Mohammed et al v. United States of America, Bonneville Power Administration et al
ORDER denying Defendant Resource Management Associates, Inc.'s 30 Motion to Continue Trial Date and Modify Case Schedule. Signed by Judge Richard A Jones. (TH)
HONORABLE RICHARD A. JONES
UNITED STATES DISTRICT COURT
WESTERN DISTRICT OF WASHINGTON
HEVI MOHAMMED, individually, and as
personal representative of the estate of ALI
MUSTAFA SAEED, and the beneficiaries
of the estate including K.S., and V.S.;
DAWOOD AMEDI, individually and KAVI
MOHAMMED, individually, and as parents
and legal guardians of N. A. and L. A., and
UNITED STATES OF AMERICA,
ADMINISTRATION; and RESOURCE
MANAGEMENT ASSOCIATES, INC., an
This matter comes before the Court on Defendant Resource Management
Associates, Inc.’s (“RMA”) Motion to Continue the Trial Date and Modify Case
Schedule. Dkt. # 30. Plaintiff opposes the motion. Dkt. # 35. 1 For the reasons that
follow, the Court DENIES the motion.
The Court strongly disfavors footnoted legal citations. Footnoted citations serve as an end-run
around page limits and formatting requirements dictated by the Local Rules. See Local Rules W.D.
ORDER - 1
Plaintiffs filed suit on October 4, 2016. Dkt. # 1. On February 22, 2017, the
Court set the trial date and related deadlines. Dkt. # 14. In September 2017, the
parties stipulated to extending their deadlines to disclose experts and complete
discovery. Dkt. # 22. Now Defendant RMA seeks a further extension of time to
complete discovery, which would result in a continuance of the parties’ April 2018
trial date. Dkt. # 30.
Rule 16 governs motions to modify scheduling orders and requires the moving
party to show “good cause” for any such request. Fed. R. Civ. P. 16(b)(4); see also
Johnson v. Mammoth Recreations, Inc., 975 F.2d 604, 608 (9th Cir. 1992), Paz v. City
of Aberdeen, C13-5104 RJB, 2013 WL 6163016, at *2 (W.D. Wash. Nov. 25, 2013).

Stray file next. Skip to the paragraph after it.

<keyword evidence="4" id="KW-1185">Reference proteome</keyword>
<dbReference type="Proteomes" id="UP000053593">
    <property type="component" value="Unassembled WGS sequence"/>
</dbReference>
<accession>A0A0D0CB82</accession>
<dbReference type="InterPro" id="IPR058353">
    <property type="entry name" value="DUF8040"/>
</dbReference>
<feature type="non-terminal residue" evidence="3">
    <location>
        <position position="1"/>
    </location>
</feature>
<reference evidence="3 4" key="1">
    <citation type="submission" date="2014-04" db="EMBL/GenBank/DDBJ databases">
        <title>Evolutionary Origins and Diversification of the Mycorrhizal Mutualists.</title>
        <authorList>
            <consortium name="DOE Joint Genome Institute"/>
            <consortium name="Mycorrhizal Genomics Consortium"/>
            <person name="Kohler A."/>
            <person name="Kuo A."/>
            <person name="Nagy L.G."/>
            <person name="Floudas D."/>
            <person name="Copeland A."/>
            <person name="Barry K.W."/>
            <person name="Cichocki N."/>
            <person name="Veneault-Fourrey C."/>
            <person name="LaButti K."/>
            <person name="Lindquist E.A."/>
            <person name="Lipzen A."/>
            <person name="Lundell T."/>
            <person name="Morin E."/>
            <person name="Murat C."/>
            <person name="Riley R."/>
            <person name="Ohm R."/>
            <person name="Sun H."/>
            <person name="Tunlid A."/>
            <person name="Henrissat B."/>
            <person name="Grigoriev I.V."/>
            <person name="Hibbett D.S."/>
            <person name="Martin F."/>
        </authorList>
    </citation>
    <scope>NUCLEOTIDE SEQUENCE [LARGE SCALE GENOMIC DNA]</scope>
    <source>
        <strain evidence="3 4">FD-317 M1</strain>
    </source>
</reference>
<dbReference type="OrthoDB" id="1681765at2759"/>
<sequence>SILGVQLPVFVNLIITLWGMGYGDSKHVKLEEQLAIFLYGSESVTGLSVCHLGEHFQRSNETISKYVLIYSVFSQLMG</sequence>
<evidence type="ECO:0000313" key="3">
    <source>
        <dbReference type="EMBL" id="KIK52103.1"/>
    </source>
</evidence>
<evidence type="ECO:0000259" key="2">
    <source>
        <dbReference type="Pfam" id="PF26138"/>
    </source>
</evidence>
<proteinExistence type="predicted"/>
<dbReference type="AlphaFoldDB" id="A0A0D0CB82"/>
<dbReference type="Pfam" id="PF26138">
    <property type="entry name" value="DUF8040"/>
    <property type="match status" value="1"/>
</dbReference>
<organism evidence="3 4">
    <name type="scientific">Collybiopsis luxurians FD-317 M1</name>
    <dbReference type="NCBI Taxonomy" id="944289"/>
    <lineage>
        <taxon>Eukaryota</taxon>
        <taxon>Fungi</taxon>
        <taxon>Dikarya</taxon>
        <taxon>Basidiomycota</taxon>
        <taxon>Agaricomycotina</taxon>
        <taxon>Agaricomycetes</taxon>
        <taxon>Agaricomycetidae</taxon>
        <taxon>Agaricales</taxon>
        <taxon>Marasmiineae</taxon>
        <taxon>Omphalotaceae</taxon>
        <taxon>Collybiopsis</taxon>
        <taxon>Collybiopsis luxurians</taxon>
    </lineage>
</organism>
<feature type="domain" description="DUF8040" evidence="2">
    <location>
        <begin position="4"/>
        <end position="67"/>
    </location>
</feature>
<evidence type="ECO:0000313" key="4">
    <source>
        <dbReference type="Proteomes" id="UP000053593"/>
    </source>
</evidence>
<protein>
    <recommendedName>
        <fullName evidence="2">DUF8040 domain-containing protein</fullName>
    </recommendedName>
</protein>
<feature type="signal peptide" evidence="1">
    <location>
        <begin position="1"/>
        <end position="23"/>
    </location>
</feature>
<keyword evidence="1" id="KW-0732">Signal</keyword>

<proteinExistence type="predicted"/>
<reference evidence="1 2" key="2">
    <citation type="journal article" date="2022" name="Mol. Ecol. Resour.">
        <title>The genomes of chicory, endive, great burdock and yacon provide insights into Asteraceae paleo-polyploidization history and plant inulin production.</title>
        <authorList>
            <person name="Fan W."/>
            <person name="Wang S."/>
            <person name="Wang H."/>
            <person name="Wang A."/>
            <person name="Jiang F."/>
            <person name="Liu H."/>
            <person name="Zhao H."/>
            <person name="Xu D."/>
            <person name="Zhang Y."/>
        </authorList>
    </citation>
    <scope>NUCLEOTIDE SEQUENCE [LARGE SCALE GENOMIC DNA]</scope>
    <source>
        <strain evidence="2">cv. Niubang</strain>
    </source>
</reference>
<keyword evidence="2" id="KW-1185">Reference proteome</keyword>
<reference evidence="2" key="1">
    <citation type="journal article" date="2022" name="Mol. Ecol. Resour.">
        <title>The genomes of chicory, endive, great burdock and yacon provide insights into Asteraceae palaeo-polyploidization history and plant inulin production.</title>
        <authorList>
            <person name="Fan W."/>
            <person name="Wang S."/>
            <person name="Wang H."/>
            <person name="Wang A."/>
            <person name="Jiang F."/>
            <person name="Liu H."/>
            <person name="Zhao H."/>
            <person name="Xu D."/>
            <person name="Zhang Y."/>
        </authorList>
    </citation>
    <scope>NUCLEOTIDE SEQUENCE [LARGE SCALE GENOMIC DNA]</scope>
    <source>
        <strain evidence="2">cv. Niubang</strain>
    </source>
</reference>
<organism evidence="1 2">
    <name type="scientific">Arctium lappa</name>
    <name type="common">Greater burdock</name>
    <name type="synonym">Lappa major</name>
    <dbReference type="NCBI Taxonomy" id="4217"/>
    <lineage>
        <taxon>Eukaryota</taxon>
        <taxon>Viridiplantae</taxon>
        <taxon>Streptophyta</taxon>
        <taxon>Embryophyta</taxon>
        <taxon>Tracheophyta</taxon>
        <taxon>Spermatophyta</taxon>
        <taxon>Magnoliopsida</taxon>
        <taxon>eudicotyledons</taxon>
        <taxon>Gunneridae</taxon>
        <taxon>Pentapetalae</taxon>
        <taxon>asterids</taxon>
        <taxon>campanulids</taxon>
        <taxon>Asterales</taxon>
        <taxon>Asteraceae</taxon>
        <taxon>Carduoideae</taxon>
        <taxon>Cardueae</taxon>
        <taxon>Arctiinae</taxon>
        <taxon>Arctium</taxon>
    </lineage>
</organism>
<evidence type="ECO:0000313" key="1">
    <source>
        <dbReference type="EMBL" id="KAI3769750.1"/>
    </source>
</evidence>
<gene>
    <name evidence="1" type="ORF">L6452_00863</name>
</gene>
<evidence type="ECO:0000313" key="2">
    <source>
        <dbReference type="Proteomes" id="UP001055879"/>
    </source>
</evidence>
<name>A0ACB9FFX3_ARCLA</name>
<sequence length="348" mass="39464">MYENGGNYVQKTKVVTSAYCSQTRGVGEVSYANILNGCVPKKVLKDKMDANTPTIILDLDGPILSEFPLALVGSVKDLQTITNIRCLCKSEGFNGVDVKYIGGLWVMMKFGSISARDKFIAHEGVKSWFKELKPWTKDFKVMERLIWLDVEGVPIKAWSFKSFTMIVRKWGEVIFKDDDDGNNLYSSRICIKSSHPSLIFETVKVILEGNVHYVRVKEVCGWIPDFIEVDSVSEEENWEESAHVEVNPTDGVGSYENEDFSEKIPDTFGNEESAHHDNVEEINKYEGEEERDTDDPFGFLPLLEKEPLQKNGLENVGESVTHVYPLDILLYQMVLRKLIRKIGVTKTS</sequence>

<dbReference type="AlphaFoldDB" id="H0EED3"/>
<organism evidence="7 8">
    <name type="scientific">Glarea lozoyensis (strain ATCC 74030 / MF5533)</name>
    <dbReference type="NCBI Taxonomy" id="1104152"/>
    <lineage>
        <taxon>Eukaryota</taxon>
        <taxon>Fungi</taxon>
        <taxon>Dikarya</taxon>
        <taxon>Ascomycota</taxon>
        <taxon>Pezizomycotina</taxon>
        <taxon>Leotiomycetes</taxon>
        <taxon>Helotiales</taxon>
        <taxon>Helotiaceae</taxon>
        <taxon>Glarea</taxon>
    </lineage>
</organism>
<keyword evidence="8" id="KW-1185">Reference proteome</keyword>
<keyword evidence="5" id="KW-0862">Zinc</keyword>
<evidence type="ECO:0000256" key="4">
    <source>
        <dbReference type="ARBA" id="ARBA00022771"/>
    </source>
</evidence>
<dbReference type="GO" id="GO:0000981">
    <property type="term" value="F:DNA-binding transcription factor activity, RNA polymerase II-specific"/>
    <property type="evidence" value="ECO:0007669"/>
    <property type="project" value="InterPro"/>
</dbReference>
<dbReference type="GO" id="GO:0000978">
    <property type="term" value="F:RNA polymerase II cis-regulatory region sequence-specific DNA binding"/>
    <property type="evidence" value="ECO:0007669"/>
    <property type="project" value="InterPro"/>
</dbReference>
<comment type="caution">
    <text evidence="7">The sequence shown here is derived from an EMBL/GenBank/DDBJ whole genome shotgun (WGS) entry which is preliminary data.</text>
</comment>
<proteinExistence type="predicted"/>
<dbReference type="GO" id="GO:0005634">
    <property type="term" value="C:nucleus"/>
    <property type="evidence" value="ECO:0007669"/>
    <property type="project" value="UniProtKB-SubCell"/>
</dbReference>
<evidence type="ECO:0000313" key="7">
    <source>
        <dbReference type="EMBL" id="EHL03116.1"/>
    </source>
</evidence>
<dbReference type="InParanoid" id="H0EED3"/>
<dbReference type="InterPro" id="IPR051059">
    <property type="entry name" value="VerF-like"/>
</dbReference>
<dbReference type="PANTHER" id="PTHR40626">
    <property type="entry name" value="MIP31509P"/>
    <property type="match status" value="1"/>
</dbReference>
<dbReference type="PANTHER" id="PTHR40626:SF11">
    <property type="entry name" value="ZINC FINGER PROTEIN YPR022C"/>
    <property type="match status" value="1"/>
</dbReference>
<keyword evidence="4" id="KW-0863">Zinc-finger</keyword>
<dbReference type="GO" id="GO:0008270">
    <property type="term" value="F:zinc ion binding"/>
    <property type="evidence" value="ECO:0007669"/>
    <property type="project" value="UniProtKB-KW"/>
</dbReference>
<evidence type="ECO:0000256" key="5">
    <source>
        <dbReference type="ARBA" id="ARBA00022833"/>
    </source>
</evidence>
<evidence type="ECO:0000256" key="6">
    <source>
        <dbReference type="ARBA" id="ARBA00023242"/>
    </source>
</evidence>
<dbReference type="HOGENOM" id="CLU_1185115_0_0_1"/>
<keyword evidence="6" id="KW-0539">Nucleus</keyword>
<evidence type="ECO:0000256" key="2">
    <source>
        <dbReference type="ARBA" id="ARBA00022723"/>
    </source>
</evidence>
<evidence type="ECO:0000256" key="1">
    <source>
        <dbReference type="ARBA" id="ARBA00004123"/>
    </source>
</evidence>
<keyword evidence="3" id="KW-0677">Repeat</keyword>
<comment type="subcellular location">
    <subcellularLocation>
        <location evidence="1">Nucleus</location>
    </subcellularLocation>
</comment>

The Ninth Circuit explained the “good cause” standard for the purposes of Rule 16 in
Rule 16(b)’s “good cause” standard primarily considers the
diligence of the party seeking the amendment. The district
court may modify the pretrial schedule if it cannot
reasonably be met despite the diligence of the party seeking
the submission. Moreover, carelessness is not compatible
with a finding of diligence and offers no reason for a grant
of relief. Although the existence or degree of prejudice to
the party opposing the modification might supply additional
reasons to deny a motion, the focus of the inquiry is upon
Wash. LCR 7(e). Moreover, several courts have observed that “citations are highly relevant in a legal
brief” and including them in footnotes “makes brief-reading difficult.” Wichansky v. Zowine, No. CV13-01208-PHX-DGC, 2014 WL 289924, at *1 (D. Ariz. Jan. 24, 2014). The Court strongly
discourages the Parties from footnoting their legal citations in any future submissions. See Kano v.
Nat’l Consumer Co-op Bank, 22 F.3d 899-900 (9th Cir. 1994).
ORDER - 2
the moving party’s reasons for seeking modification. If the
party was not diligent, the inquiry should end.
Johnson, 975 F.2d at 609 (citations omitted).
RMA’s proffered reasons for modification are that (1) RMA has diligently met
the Court’s deadlines thus far; (2) RMA will not be able to collect all the records it
needs by the discovery cutoff; and (3) new parties and new lawyers have joined the
case and need time “to get up to speed.” Dkt. # 30 at 3-4.
The Court does not find these reasons sufficient to overcome RMA’s burden to
show “good cause.” That RMA has managed not to violate the Court’s deadlines thus
far is an expected floor, not a ceiling, of professionalism when litigating in this forum.
Moreover, RMA made conclusory statements that it could not receive the necessary
records by December 22, 2017; conclusions, without more, are not persuasive in this
context. Notably, RMA nearly concedes that other parties in this matter have been
diligently progressing through the discovery process while RMA has been watching
from the sideline. See, e.g., Dkt. ## 30 at 3 (“Plaintiffs have deposed several . . .
employees[.]”) (emphasis added); 40 at 2 (stating that “the United States of America
was the party that noted the deposition of Plaintiffs” while RMA “attended and
participated in those deposition.”), 3 (“RMA also attended the six deposition of . . .
employees noted by Plaintiffs.”) (emphasis added). Finally, it is unclear why new
counsel—no doubt experienced attorneys—could not “get up to speed” in a case that is
not overly sophisticated or technical.
ORDER - 3
RMA has simply not met its burden to show “good cause” to modify the
Court’s scheduling order. For these reasons, the Court DENIES the motion. The
Court denies the motion without prejudice; RMA may refile should there appear to be
actual issues in receiving the required documents by the discovery cutoff.
Dated this 4th day of December, 2017.
The Honorable Richard A. Jones
United States District Judge
ORDER - 4
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